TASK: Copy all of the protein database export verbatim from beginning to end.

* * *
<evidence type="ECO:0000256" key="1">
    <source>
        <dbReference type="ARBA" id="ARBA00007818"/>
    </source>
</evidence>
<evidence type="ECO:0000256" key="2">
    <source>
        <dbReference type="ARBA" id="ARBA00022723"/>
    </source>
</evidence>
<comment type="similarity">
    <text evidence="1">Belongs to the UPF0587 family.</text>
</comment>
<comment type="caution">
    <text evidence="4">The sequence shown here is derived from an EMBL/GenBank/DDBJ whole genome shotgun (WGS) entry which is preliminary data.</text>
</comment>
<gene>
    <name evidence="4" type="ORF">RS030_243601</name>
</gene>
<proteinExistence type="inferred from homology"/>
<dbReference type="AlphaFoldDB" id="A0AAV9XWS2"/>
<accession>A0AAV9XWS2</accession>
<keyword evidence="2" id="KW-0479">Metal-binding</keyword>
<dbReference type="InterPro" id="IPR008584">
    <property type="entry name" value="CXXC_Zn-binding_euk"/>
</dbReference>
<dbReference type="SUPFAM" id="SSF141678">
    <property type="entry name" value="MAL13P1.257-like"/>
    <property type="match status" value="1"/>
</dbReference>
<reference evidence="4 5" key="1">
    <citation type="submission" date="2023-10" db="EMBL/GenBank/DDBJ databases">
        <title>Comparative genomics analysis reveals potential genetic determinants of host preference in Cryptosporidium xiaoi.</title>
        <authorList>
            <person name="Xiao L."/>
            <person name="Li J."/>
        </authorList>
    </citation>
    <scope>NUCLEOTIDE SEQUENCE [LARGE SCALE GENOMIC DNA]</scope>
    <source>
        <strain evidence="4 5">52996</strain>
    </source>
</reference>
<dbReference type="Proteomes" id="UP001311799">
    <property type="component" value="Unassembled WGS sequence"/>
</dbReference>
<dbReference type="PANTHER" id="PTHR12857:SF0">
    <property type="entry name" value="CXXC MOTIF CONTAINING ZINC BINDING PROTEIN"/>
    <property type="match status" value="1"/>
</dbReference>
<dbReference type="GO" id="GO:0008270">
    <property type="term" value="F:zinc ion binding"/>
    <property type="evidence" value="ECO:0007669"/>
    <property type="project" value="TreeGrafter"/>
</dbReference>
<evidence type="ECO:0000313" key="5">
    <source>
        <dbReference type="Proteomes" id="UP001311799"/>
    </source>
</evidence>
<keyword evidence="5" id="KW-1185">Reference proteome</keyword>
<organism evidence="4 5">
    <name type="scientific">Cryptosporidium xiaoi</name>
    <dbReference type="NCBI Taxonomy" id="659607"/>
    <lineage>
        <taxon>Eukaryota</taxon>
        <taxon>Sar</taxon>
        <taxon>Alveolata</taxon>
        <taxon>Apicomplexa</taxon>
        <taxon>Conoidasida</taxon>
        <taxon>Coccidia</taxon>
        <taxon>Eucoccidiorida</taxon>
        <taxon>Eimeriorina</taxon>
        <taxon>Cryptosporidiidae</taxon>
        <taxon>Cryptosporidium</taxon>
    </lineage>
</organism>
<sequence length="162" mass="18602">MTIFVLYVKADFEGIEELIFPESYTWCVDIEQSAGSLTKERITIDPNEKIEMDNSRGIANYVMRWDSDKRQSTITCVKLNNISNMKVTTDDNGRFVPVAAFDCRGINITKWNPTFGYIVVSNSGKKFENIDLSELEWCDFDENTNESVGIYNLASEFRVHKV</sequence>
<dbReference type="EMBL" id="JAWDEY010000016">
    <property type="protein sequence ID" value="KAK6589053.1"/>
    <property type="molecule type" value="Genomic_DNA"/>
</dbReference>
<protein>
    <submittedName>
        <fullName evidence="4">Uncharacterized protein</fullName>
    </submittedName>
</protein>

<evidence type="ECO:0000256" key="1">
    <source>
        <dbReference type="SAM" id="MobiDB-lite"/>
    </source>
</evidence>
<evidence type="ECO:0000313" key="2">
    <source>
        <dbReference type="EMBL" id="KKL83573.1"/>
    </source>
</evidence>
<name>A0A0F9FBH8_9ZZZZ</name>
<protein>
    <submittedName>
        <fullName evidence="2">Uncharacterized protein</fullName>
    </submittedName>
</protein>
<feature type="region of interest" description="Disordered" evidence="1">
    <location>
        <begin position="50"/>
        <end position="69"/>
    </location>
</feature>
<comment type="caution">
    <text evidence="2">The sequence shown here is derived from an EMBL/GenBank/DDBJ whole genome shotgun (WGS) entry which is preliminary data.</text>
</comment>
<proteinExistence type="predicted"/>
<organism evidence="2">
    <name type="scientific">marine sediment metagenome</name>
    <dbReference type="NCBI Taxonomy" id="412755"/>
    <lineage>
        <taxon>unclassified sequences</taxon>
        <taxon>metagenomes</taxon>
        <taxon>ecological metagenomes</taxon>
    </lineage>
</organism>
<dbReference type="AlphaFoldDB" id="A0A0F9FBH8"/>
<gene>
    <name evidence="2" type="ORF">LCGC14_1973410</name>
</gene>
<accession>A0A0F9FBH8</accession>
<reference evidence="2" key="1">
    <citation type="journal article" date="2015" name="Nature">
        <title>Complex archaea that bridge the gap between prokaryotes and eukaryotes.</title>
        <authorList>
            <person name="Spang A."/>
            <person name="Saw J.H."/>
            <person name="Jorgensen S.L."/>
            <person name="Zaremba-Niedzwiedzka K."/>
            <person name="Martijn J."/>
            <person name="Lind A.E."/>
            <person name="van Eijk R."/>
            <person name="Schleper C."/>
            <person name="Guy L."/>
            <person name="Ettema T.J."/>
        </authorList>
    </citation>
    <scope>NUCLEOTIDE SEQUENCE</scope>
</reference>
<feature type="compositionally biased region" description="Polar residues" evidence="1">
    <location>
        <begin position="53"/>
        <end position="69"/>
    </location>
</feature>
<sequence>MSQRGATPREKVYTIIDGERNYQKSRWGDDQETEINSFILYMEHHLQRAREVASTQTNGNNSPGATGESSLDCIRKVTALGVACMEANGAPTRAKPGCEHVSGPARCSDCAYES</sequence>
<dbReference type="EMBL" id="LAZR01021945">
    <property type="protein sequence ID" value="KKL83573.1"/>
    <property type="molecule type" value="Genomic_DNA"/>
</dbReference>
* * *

<evidence type="ECO:0000256" key="1">
    <source>
        <dbReference type="ARBA" id="ARBA00007818"/>
    </source>
</evidence>
<evidence type="ECO:0000256" key="2">
    <source>
        <dbReference type="ARBA" id="ARBA00022723"/>
    </source>
</evidence>
<comment type="similarity">
    <text evidence="1">Belongs to the UPF0587 family.</text>
</comment>
<comment type="caution">
    <text evidence="4">The sequence shown here is derived from an EMBL/GenBank/DDBJ whole genome shotgun (WGS) entry which is preliminary data.</text>
</comment>
<gene>
    <name evidence="4" type="ORF">RS030_243601</name>
</gene>
<proteinExistence type="inferred from homology"/>
<dbReference type="AlphaFoldDB" id="A0AAV9XWS2"/>
<accession>A0AAV9XWS2</accession>
<keyword evidence="2" id="KW-0479">Metal-binding</keyword>
<dbReference type="InterPro" id="IPR008584">
    <property type="entry name" value="CXXC_Zn-binding_euk"/>
</dbReference>
<dbReference type="SUPFAM" id="SSF141678">
    <property type="entry name" value="MAL13P1.257-like"/>
    <property type="match status" value="1"/>
</dbReference>
<reference evidence="4 5" key="1">
    <citation type="submission" date="2023-10" db="EMBL/GenBank/DDBJ databases">
        <title>Comparative genomics analysis reveals potential genetic determinants of host preference in Cryptosporidium xiaoi.</title>
        <authorList>
            <person name="Xiao L."/>
            <person name="Li J."/>
        </authorList>
    </citation>
    <scope>NUCLEOTIDE SEQUENCE [LARGE SCALE GENOMIC DNA]</scope>
    <source>
        <strain evidence="4 5">52996</strain>
    </source>
</reference>
<dbReference type="Proteomes" id="UP001311799">
    <property type="component" value="Unassembled WGS sequence"/>
</dbReference>
<dbReference type="PANTHER" id="PTHR12857:SF0">
    <property type="entry name" value="CXXC MOTIF CONTAINING ZINC BINDING PROTEIN"/>
    <property type="match status" value="1"/>
</dbReference>
<dbReference type="GO" id="GO:0008270">
    <property type="term" value="F:zinc ion binding"/>
    <property type="evidence" value="ECO:0007669"/>
    <property type="project" value="TreeGrafter"/>
</dbReference>
<evidence type="ECO:0000313" key="5">
    <source>
        <dbReference type="Proteomes" id="UP001311799"/>
    </source>
</evidence>
<keyword evidence="5" id="KW-1185">Reference proteome</keyword>
<organism evidence="4 5">
    <name type="scientific">Cryptosporidium xiaoi</name>
    <dbReference type="NCBI Taxonomy" id="659607"/>
    <lineage>
        <taxon>Eukaryota</taxon>
        <taxon>Sar</taxon>
        <taxon>Alveolata</taxon>
        <taxon>Apicomplexa</taxon>
        <taxon>Conoidasida</taxon>
        <taxon>Coccidia</taxon>
        <taxon>Eucoccidiorida</taxon>
        <taxon>Eimeriorina</taxon>
        <taxon>Cryptosporidiidae</taxon>
        <taxon>Cryptosporidium</taxon>
    </lineage>
</organism>
<sequence length="162" mass="18602">MTIFVLYVKADFEGIEELIFPESYTWCVDIEQSAGSLTKERITIDPNEKIEMDNSRGIANYVMRWDSDKRQSTITCVKLNNISNMKVTTDDNGRFVPVAAFDCRGINITKWNPTFGYIVVSNSGKKFENIDLSELEWCDFDENTNESVGIYNLASEFRVHKV</sequence>
<dbReference type="EMBL" id="JAWDEY010000016">
    <property type="protein sequence ID" value="KAK6589053.1"/>
    <property type="molecule type" value="Genomic_DNA"/>
</dbReference>
<protein>
    <submittedName>
        <fullName evidence="4">Uncharacterized protein</fullName>
    </submittedName>
</protein>

<evidence type="ECO:0000256" key="1">
    <source>
        <dbReference type="SAM" id="MobiDB-lite"/>
    </source>
</evidence>
<evidence type="ECO:0000313" key="2">
    <source>
        <dbReference type="EMBL" id="KKL83573.1"/>
    </source>
</evidence>
<name>A0A0F9FBH8_9ZZZZ</name>
<protein>
    <submittedName>
        <fullName evidence="2">Uncharacterized protein</fullName>
    </submittedName>
</protein>
<feature type="region of interest" description="Disordered" evidence="1">
    <location>
        <begin position="50"/>
        <end position="69"/>
    </location>
</feature>
<comment type="caution">
    <text evidence="2">The sequence shown here is derived from an EMBL/GenBank/DDBJ whole genome shotgun (WGS) entry which is preliminary data.</text>
</comment>
<proteinExistence type="predicted"/>
<organism evidence="2">
    <name type="scientific">marine sediment metagenome</name>
    <dbReference type="NCBI Taxonomy" id="412755"/>
    <lineage>
        <taxon>unclassified sequences</taxon>
        <taxon>metagenomes</taxon>
        <taxon>ecological metagenomes</taxon>
    </lineage>
</organism>
<dbReference type="AlphaFoldDB" id="A0A0F9FBH8"/>
<gene>
    <name evidence="2" type="ORF">LCGC14_1973410</name>
</gene>
<accession>A0A0F9FBH8</accession>
<reference evidence="2" key="1">
    <citation type="journal article" date="2015" name="Nature">
        <title>Complex archaea that bridge the gap between prokaryotes and eukaryotes.</title>
        <authorList>
            <person name="Spang A."/>
            <person name="Saw J.H."/>
            <person name="Jorgensen S.L."/>
            <person name="Zaremba-Niedzwiedzka K."/>
            <person name="Martijn J."/>
            <person name="Lind A.E."/>
            <person name="van Eijk R."/>
            <person name="Schleper C."/>
            <person name="Guy L."/>
            <person name="Ettema T.J."/>
        </authorList>
    </citation>
    <scope>NUCLEOTIDE SEQUENCE</scope>
</reference>
<feature type="compositionally biased region" description="Polar residues" evidence="1">
    <location>
        <begin position="53"/>
        <end position="69"/>
    </location>
</feature>
<sequence>MSQRGATPREKVYTIIDGERNYQKSRWGDDQETEINSFILYMEHHLQRAREVASTQTNGNNSPGATGESSLDCIRKVTALGVACMEANGAPTRAKPGCEHVSGPARCSDCAYES</sequence>
<dbReference type="EMBL" id="LAZR01021945">
    <property type="protein sequence ID" value="KKL83573.1"/>
    <property type="molecule type" value="Genomic_DNA"/>
</dbReference>